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A Brief Defense of American Exceptionalism

December 28, 2010 4 comments

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There is a lot of confusion surrounding the topic of American Exceptionalism these days, and much of it stems from the remarks of two Presidents.

Reagan referred to American Exceptionalism with the following profound words:

…I’ve spoken of the shining city all my political life, but I don’t know if I ever quite communicated what I saw when I said it. But in my mind it was a tall proud city built on rocks stronger than oceans, wind-swept, God-blessed, and teeming with people of all kinds living in harmony and peace, a city with free ports that hummed with commerce and creativity, and if there had to be city walls, the walls had doors and the doors were open to anyone with the will and the heart to get here. That’s how I saw it and see it still…

Contrast this with President Obama’s response to a reporter’s question about American Exceptionalism at a news conference in Strasbourg, France, in April 2009. The President’s response was, “”I believe in American exceptionalism, just as I suspect that the Brits believe in British exceptionalism and the Greeks believe in Greek exceptionalism,” Clearly the two men see a different America.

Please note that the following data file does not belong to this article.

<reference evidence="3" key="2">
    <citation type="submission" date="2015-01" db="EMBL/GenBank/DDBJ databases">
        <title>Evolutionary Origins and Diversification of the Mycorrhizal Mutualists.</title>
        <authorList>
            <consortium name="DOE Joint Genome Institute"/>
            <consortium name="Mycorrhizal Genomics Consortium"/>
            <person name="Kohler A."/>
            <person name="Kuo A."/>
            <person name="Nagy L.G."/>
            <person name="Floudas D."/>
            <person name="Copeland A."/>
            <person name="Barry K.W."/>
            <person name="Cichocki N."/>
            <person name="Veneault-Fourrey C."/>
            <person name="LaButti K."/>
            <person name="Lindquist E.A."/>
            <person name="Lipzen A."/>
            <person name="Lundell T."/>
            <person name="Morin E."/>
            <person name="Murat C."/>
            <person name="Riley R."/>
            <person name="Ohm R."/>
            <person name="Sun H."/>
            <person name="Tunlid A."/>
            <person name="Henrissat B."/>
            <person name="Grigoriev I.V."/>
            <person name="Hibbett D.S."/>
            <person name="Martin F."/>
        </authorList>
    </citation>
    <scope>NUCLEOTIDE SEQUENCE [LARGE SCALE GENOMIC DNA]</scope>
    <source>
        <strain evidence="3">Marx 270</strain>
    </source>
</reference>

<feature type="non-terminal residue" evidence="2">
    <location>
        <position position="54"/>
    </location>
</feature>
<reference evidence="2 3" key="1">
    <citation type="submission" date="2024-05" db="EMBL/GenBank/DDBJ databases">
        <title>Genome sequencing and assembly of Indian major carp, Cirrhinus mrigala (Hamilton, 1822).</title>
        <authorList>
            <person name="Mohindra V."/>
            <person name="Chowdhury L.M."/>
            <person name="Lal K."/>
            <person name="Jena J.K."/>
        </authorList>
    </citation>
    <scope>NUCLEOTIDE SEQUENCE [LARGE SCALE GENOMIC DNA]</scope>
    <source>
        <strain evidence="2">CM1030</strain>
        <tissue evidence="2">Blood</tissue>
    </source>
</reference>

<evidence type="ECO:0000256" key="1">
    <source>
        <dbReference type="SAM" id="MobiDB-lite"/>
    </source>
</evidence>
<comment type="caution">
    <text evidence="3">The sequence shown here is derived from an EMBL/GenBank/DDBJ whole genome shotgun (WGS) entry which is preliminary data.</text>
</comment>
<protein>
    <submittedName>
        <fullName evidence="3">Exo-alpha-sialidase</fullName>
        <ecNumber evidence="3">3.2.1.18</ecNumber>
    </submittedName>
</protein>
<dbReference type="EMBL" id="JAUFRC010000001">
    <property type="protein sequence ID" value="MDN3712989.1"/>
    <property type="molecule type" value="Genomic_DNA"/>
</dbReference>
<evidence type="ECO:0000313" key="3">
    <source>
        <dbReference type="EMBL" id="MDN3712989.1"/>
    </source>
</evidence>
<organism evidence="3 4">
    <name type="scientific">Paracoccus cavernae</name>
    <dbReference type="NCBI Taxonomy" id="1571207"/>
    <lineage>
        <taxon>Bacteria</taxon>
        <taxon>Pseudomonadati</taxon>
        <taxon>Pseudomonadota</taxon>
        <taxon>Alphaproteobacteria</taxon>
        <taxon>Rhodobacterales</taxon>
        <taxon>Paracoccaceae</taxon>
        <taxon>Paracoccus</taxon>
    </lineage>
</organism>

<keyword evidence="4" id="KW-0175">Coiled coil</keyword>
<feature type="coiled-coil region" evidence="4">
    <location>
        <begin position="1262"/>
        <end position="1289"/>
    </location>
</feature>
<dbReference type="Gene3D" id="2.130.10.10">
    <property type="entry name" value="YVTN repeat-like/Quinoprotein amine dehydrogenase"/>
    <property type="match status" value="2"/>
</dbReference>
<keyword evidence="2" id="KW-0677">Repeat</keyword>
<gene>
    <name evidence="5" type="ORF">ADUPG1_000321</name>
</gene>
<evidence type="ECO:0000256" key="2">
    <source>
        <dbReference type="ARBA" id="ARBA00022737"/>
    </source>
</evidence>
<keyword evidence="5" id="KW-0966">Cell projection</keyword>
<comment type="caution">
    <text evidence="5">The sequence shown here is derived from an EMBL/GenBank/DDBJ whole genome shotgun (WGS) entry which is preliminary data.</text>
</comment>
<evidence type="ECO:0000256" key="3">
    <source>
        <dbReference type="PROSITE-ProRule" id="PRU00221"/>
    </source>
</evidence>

So what it so exceptional about America anyway, and are we being egotistical to laud this land as a beacon beyond any other?

I would encourage you to read the full entry at wordIQ.com because it presents many of the gray areas, and contrasting views surrounding the use of this language, but I present here only the first paragraph of that article to illustrate the way most Conservatives view American Exceptionalism:

American exceptionalism is the idea that the United States and the American people hold a special place in the world, by offering opportunity and hope for humanity, derived from its unique balance of public and private interests governed by constitutional ideals that are focused on personal and economic freedom.

To many of us, this great experiment in Liberty continues to be that shining city on a hill of which Reagan spoke, and it continues to be the last, best hope for a free and prosperous world. Those who are quick to see America’s faults, but somehow miss her greatness do not see it this way.

It would seem that Progressives see America and her faults, and ask, “How dare she call herself Exceptional?” Conservatives, on the other hand, see America and her faults and ask, “How dare we allow America to be less than Exceptional?”

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